South Africa

South African salaries declined slightly – but good news expected

The average take-home pay, measured in the BankservAfrica Take-home Pay Index (BTPI), fell marginally in March.

The decline was caused by market and economic factors that have placed financial constraints on companies and pressure on salaries.

The weak level of the rand exchange rate and higher fuel prices, among other factors, contributed to the strain on the economy during March.

The average real take-home pay, adjusted for inflation, tracked lower at R14,236 in March. It was a slight decline from a year ago.

In nominal terms, the average salary moderated slightly to reach R16,043, still 5.0% up on a year-ago and 3.6% up on December’s R15,484.

A comparison of the average nominal BTPI in Q1 2024 to the corresponding quarter one year earlier showed a 6.2% increase.

If this continues, 2024 could be a better year for salaries as the business environment is expected to improve.

This is in comparison to the previous two years, when companies struggled to pay inflation-related increases due to the ongoing economic challenges.

Although mediocre economic growth of 1.1% is forecast for 2024, it is somewhat better than 0.6% in 2023.

The improved outlook hinges on the assumption of reduced load-shedding, a moderation in average inflation, and a start to the interest rate-cutting cycle.

Year to date, BankservAfrica data signals alignment with the South African Reserve Bank’s (SARB) forecast of an average salary increase of 6.1% for 2024.

A recent trend that has been developing, especially in the mining industry, where companies enter into above-inflation, longer-term wage agreements.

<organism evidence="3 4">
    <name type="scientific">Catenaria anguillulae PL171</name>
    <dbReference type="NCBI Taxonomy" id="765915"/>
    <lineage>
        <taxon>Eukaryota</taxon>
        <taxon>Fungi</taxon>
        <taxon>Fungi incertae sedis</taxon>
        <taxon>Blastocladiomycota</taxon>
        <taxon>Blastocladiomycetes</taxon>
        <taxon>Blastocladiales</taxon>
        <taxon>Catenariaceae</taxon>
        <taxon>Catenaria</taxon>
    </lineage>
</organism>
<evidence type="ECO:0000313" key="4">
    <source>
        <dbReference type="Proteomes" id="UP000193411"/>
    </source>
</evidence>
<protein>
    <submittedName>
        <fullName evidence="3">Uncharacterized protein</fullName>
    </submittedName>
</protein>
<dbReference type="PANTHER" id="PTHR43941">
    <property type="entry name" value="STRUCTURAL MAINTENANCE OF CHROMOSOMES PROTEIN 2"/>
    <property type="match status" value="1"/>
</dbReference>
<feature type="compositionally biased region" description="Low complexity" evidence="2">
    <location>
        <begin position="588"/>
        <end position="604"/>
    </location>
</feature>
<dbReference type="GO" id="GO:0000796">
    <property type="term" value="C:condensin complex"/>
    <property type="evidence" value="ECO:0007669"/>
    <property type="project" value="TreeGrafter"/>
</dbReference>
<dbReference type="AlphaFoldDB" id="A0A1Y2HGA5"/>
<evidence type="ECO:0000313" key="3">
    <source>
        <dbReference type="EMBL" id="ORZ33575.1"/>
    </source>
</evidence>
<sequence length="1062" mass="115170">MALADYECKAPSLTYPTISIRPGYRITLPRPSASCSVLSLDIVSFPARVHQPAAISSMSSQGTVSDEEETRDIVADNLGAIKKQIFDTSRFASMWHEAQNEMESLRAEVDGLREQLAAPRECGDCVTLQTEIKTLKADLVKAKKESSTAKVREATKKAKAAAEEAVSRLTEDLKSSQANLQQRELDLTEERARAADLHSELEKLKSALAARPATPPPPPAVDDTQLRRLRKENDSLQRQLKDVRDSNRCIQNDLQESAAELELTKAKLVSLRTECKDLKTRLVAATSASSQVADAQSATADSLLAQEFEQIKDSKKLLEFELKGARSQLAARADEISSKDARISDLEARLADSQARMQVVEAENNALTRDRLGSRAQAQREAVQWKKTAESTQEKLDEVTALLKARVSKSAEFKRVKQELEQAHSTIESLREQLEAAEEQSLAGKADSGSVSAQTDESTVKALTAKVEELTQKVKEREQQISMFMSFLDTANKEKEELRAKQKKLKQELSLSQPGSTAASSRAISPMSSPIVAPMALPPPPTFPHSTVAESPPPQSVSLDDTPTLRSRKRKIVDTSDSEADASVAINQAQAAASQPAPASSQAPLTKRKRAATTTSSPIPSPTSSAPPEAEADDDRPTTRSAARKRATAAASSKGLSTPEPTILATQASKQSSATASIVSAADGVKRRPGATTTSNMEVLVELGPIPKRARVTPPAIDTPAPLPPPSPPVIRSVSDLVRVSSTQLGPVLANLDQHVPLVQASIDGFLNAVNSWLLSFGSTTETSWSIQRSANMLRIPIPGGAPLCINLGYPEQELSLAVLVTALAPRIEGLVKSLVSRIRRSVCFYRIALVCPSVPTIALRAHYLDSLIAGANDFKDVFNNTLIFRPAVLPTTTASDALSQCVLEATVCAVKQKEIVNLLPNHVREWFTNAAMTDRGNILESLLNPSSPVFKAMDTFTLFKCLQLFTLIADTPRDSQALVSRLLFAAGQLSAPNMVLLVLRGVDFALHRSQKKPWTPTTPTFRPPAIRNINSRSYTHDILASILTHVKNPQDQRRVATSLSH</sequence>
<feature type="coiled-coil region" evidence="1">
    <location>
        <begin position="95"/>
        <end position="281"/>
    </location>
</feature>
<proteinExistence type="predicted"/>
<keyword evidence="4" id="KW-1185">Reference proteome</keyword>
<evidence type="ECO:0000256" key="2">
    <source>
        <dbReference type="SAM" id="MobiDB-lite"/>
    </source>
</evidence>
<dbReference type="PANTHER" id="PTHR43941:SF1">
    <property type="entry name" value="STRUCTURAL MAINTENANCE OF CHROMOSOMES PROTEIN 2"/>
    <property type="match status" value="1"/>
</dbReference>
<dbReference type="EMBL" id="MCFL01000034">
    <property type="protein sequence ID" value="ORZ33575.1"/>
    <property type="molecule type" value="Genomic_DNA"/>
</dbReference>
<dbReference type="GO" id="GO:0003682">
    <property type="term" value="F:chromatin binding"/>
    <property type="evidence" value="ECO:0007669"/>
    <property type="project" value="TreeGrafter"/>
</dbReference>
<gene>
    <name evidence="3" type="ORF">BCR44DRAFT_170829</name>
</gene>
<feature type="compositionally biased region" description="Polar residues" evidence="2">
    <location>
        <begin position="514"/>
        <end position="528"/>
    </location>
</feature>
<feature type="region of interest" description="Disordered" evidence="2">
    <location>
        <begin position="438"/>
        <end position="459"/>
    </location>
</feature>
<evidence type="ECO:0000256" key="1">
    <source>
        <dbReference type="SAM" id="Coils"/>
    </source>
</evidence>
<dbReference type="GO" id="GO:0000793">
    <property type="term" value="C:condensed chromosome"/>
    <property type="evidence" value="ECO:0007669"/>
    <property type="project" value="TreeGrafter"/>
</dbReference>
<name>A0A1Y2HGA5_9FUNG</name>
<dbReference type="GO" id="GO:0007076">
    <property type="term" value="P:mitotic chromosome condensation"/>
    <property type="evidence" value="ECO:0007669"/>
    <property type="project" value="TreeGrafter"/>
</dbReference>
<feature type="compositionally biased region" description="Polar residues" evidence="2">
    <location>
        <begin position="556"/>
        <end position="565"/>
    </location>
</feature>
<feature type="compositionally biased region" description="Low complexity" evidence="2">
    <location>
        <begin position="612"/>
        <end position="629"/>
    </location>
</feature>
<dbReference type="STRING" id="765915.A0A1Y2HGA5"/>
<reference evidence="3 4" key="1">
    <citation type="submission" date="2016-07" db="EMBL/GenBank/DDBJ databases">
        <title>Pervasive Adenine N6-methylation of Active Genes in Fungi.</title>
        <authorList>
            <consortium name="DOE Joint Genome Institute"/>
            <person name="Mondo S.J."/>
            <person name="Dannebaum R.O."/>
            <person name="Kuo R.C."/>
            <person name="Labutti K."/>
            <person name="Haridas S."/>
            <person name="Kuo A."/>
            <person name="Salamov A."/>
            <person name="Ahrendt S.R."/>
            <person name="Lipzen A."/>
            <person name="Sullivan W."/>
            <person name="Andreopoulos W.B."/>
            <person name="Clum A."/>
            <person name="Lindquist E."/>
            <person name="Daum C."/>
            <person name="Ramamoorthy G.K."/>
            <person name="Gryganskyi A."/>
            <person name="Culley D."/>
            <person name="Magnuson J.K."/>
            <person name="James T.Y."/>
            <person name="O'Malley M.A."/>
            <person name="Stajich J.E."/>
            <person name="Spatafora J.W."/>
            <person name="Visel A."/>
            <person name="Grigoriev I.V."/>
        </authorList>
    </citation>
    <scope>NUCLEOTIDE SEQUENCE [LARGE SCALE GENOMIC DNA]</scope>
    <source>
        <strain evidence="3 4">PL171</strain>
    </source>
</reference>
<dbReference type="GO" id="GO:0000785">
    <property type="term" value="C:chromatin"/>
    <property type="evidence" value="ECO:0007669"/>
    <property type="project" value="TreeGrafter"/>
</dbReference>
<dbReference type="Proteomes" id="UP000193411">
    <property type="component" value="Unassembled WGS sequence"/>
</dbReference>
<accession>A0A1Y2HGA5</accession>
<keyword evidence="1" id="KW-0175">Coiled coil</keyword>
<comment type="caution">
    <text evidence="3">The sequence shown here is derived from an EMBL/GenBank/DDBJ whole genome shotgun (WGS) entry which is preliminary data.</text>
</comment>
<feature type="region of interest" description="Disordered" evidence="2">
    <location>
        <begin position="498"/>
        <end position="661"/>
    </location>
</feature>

With the average headline CPI forecast to moderate to 5.3% in 2024 and 4.8% in 2025, workers locked into these agreements will receive considerable real increases.

“Inflation has turned out to be quite sticky on the downward path, locally and globally, driven by higher services and administered price inflation,” said economist Elize Kruger.

Headline inflation moderated notably from 7.1% in March 2023 to 5.3% one year later but is forecast to remain around the 5.3% – 5.5% level until September and below 5% by year-end.

“Positive real increases in average salaries in 2024 would be a welcomed development as workers’ purchasing power will improve compared to the previous two years,” said Kruger.

“Lower interest rates could improve financially stressed households’ spending ability and confidence levels. However, this may only happen in the second half of the year.”

Nominal vs real BankservAfrica Take-home Pay Index – quarterly average comparison


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